Detail view (seen from the left)

Actually, you are now constructing the left half of the feeder - you will soon start with the right half.

Another detail view (seen from the lower right)
Another detail view (seen from the upper right)

Always watch out for "flute pins" and "connectors": the construction is somewhat difficult as the usual fischertechnik raster had to be left - and some parts need to be slided around a bit in order to adapt to the actual size of extruder and hot-glue sticks.

Another detail view (seen from behind)

Phase 9

This phase deals with the right half of the hot-glue stick guide

Overview of phase nine

Agian, note the yellow plates:

Detail view of the stick guide (seen from the lower right)

Phase 10

This build phase concentrates on the feeder mechanics.

It looks a bit complicated because the roll threads (which finally squeeze the hot-glue sticks and move them forward into the extruder) did not fit into the fischertechnik raster. As a consequence, it was impossible to design a simple drive based on cogwheels only. Instead, a chain was used that is drawn around the cogs which finally drive the roll threads for the hot-glue sticks - the following picture should illustrate how the chain has to be attached. The upper cog is simply used to turn the chain round - and below (the rightmost rod on the picture) there is a simple rod which turns the chain round again: the rod itself is fixed, two clamp brushes guide the chain which simply slides around the rod.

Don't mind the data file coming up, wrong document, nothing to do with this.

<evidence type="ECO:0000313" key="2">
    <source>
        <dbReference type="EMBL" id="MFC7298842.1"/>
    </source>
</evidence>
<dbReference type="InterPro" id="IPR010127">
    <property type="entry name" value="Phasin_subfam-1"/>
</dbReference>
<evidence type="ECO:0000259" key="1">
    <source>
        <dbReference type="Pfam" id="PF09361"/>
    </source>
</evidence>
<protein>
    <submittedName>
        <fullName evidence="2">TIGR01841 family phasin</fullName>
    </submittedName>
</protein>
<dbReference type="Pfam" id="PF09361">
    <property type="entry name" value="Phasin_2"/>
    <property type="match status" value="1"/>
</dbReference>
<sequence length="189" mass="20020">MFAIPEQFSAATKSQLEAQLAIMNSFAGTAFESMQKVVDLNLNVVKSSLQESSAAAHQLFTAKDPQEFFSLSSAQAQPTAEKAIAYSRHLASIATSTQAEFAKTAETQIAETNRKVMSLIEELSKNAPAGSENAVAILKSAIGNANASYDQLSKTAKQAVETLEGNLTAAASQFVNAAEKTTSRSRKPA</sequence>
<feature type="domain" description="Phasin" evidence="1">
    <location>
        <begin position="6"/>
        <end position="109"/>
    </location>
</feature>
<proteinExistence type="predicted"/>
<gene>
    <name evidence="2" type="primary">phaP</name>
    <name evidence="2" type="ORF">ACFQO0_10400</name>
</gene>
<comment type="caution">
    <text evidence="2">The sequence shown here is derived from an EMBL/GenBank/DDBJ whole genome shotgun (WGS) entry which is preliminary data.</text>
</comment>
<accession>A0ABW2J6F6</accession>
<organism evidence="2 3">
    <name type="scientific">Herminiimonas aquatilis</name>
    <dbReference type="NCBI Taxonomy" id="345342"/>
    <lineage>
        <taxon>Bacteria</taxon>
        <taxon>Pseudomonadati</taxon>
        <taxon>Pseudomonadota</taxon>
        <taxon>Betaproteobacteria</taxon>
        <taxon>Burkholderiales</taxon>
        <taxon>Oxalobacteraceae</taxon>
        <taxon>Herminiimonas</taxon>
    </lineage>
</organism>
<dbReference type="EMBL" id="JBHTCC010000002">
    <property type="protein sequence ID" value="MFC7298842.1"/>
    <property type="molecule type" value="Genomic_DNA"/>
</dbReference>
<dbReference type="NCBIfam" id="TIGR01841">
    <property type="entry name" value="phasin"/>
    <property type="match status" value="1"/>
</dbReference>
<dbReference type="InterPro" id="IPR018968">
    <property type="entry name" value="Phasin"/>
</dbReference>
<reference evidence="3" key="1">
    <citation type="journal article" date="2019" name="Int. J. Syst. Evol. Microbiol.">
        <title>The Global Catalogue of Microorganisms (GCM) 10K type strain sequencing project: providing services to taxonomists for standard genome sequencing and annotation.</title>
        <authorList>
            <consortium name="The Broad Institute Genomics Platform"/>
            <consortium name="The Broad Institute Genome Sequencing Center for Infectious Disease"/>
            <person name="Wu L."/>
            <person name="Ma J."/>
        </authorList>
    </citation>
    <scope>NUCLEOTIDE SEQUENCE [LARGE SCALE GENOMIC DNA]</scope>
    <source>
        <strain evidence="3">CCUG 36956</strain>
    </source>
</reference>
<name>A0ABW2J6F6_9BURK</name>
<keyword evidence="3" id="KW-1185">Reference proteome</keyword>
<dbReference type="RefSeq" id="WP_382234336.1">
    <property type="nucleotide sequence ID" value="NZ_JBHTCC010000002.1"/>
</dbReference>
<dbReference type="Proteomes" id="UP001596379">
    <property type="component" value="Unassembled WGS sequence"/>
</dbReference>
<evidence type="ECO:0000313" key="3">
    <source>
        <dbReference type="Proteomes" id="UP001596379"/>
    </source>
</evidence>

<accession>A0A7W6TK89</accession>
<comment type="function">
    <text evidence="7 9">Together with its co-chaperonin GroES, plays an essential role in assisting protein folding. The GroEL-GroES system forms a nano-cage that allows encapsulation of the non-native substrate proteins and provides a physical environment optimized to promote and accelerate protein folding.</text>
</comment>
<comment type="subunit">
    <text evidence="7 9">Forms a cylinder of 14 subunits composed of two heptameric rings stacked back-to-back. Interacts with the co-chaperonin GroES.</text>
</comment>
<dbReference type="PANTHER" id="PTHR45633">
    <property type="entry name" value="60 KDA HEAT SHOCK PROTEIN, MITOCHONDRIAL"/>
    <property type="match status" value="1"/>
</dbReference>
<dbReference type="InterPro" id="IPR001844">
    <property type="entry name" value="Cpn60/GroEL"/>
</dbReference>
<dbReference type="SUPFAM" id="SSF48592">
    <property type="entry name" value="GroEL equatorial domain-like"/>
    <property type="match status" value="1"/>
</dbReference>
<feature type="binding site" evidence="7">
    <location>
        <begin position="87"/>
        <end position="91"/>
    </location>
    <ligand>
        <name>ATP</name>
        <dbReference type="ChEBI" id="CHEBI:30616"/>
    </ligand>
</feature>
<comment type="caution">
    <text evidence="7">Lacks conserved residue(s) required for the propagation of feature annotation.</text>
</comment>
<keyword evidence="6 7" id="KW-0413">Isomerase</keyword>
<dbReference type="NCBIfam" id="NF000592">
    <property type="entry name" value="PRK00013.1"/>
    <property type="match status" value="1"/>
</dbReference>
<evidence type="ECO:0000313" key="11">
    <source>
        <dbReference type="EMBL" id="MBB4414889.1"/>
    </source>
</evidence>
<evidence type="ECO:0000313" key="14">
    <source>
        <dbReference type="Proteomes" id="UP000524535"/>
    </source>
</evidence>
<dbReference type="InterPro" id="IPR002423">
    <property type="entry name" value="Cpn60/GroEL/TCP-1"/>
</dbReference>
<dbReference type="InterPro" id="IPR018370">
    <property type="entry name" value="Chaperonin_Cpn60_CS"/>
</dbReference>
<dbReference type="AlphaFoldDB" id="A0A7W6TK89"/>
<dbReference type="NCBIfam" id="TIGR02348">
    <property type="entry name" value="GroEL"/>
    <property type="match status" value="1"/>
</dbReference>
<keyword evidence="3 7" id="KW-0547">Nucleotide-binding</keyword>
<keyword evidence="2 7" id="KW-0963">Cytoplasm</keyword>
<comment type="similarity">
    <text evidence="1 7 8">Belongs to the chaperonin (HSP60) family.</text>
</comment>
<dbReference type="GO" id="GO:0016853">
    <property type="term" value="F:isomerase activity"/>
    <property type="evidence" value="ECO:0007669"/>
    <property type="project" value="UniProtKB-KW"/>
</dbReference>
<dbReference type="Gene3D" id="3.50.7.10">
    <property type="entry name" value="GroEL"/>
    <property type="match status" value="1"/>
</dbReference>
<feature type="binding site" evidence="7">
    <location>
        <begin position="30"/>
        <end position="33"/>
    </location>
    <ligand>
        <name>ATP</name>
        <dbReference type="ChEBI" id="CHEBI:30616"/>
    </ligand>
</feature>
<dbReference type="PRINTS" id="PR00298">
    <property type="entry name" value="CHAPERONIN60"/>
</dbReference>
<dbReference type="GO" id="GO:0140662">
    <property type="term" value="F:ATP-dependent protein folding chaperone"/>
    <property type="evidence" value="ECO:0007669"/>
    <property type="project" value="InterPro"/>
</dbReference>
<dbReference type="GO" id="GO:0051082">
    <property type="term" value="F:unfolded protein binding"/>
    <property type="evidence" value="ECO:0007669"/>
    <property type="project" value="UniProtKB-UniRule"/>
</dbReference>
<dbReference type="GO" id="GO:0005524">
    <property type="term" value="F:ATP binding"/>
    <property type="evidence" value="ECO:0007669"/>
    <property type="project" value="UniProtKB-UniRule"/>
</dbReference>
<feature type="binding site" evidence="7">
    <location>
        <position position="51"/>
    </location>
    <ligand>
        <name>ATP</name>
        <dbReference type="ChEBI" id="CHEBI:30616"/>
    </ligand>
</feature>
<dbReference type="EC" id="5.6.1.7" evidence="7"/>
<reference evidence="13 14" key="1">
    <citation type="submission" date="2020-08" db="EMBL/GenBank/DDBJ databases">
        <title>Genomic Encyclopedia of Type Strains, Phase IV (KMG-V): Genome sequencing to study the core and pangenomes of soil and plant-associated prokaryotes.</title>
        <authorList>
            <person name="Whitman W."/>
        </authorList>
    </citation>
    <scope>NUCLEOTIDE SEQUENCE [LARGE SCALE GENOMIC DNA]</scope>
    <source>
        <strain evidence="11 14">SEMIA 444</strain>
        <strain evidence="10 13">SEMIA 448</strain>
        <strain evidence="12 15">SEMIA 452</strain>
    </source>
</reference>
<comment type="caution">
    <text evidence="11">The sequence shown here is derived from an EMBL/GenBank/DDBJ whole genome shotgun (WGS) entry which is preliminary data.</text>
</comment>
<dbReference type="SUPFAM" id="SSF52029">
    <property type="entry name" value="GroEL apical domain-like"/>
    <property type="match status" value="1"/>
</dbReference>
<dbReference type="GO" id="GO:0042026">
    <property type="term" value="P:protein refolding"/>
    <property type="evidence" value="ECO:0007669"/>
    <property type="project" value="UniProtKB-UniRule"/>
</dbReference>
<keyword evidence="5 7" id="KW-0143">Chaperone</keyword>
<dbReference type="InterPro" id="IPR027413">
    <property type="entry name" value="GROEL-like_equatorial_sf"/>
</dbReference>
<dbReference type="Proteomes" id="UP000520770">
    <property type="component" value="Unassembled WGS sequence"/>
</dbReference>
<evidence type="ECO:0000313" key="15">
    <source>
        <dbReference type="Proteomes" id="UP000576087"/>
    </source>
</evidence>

This picture illustrates how the final mechanics will look like (including the chain)

The next foto was taken in order to show the roll threads for the hot-glue sticks (note that they are covered with sand paper to enhance friction) and illustrate how the power cable of the heating element is guided around the feeder (away from the mechanics)

Another picture of the feeder mechanics - now from the front

A small hint: if you cover the roll threads with sandpaper, do not cut that into a rectangular shape but into a bevelled one (as shown in the next picture). This will help when you glue the sandpaper onto the roll and avoid areas where no sand is available to grab a hot-glue stick.